Good news everyone! Laura’s not actually dead! Though what sort of quality of life she’s likely to have is still a big question.

Let’s rewind.

Apparently Percival and Fosco are getting so cocky they’re not even trying to hide what they’re doing. They discuss their nefarious plans to get rid of Laura right in the drawing room, where Marian can overhear them. Though she starts off listening on the stairs, she somehow, inexplicably decides she needs to continue this eavesdrop on the roof. In a rainstorm.

Unsurprisingly, she comes down with a nasty fever. Fosco wastes no time alienating the doctor while making it seem like he’s doing it in Marian’s best interests (the doctor wants to bleed her, and Fosco’s like, ‘That sounds really medieval to me, and I’m Italian.’) It’s down to Laura, Creepy Countess, and the housekeeper to nurse Marian.

Eventually, Fosco and Creepy Countess leave, after having sussed out Anne’s whereabouts from the unsuspecting housekeeper. Before departing, Creepy Countess gives Laura some dope tea, and Laura wakes the following afternoon to the concerned housekeeper reporting that all the servants have been sent away, and Marian’s missing too.

Laura demands to know where her sister is and her husband unconvincingly tells her that Marian went home to Laura’s uncle. She had a miraculous recovery, it would seem! Laura’s determined to go to her, and makes plans to travel through London. Percival suggests (well ‘suggests’) she stay with the Foscos while she’s there, but Laura’s sensible enough to know there’s something off about those two, so she refuses and says she’ll stay with her former governess instead. Then, before she leaves, she stupidly tells Percival she may never return.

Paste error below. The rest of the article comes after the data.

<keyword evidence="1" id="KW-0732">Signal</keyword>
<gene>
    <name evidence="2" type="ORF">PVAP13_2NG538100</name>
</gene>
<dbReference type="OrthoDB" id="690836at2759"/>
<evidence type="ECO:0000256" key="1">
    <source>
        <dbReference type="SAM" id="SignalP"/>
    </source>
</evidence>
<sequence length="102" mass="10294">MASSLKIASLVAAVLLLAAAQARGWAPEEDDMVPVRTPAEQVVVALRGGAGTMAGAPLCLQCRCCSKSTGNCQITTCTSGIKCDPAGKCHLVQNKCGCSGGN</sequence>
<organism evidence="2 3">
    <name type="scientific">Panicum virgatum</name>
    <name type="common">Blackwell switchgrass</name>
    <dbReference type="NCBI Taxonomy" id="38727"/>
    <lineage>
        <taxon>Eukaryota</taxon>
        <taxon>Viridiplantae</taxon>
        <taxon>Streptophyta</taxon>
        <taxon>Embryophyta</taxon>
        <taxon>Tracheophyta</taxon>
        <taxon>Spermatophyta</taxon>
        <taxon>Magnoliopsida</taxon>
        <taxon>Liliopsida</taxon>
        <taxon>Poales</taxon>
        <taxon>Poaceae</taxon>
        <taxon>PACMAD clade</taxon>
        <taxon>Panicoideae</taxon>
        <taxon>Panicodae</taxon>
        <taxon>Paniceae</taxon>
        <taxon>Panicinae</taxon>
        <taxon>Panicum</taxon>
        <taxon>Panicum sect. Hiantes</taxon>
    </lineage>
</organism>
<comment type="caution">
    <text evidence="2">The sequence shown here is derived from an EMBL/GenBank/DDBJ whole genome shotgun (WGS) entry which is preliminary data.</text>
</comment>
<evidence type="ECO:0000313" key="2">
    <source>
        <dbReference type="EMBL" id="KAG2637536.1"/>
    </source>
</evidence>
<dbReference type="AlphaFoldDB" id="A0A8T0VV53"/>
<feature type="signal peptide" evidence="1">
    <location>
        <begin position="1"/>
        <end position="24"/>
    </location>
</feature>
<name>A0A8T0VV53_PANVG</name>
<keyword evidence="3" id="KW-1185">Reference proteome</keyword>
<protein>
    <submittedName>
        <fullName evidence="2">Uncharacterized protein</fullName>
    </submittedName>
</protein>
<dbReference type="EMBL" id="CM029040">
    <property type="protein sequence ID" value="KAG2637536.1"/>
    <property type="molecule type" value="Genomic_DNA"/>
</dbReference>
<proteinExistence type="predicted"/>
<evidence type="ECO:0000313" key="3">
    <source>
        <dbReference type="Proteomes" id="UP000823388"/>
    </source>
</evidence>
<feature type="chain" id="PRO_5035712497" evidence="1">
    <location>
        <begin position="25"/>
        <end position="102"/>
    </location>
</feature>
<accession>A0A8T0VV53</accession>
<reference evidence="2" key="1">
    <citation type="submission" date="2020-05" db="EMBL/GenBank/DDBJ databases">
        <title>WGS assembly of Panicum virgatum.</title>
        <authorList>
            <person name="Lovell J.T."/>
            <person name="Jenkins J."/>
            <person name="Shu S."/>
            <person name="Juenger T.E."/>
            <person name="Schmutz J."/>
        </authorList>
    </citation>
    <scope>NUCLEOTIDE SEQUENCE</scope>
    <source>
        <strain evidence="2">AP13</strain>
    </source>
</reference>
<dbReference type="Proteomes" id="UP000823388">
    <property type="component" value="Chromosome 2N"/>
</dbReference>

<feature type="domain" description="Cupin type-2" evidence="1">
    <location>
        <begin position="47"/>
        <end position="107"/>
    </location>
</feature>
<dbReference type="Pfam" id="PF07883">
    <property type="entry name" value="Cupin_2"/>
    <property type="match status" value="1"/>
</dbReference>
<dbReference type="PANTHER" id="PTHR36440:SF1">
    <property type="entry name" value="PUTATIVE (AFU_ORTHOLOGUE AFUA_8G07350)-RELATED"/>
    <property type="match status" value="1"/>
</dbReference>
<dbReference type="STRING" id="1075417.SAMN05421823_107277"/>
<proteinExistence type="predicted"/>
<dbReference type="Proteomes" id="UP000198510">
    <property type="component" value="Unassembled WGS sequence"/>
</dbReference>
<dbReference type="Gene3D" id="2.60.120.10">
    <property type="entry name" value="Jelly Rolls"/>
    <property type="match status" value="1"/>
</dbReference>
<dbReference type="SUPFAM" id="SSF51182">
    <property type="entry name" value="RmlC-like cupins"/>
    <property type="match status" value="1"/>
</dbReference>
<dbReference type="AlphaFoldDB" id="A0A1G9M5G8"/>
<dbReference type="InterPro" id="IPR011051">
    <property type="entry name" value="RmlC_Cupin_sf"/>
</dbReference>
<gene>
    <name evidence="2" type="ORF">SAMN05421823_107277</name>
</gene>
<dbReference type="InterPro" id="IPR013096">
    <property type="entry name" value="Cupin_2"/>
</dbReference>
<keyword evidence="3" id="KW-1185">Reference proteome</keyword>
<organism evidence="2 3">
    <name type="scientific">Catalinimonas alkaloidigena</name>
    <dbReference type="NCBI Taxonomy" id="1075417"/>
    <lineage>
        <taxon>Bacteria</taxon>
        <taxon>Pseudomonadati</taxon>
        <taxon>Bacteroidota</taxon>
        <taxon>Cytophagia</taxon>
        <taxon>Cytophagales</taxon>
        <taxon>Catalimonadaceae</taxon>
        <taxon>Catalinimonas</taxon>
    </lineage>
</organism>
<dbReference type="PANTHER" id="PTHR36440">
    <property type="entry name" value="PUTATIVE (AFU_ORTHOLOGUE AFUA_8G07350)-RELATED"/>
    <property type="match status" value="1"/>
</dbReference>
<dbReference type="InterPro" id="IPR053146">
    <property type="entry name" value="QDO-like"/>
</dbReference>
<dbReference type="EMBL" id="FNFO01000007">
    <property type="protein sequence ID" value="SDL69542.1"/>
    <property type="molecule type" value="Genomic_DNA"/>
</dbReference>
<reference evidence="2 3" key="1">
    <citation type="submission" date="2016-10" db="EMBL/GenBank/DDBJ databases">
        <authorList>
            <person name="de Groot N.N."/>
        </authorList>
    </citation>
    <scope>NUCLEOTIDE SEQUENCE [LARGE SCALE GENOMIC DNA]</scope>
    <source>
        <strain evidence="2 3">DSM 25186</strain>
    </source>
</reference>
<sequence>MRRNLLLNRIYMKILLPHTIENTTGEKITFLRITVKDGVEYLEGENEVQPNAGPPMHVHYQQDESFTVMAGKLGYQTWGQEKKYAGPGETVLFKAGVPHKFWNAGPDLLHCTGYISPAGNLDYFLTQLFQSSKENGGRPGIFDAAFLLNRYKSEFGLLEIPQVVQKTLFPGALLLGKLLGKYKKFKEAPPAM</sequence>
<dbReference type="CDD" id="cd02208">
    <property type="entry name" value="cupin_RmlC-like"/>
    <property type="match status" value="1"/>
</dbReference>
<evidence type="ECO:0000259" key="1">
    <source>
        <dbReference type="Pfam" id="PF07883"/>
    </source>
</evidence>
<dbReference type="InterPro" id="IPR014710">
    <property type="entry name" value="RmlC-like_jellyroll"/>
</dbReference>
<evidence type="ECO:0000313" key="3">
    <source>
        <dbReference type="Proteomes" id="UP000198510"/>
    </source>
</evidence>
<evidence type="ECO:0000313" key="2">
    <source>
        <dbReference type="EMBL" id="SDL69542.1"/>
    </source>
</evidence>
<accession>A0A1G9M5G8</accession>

She reaches London without incident, but who’s there to meet her at the station but Fosco, of course. A part of me wondered why she went with him so meekly, when she could have gotten away. I mean, he couldn’t very well drag her out of the station without making a huge scene which is hardly what he wants. But then, you can’t really expect a sheltered young woman of Laura’s time and upbringing to feel confident enough in what is likely to be a strange city to defy a man supposedly sent to protect her.

Fosco takes her home on the pretense that Marian’s there, but instead Laura’s met by two men who ask her some seemingly harmless questions (‘Where are you from? Have you ever lived anywhere else?’) before departing. Fosco reappears and hands Laura a drink, and because nobody in this show seems to have learned the vital lesson that you DO NOT DRINK ANYTHING THE FOSCOS HAND YOU, Laura drinks it and collapses. The next we see of her, she’s being packed into a coffin and buried beside her mother.

And where has Marian been this whole time? Secretly locked up in an unused wing at Blackwater. She recovers from her fever wondering where the hell she is, and then the housekeeper happens upon her and is so creeped out by everything that’s happening she hands in her notice to Percival. Percival slyly reminds her that, if she leaves, there’ll be no one to take care of Marian at all, so she remains for the time being. When Laura dies, Marian receives word via letter and collapses, sobbing, into the housekeeper’s arms.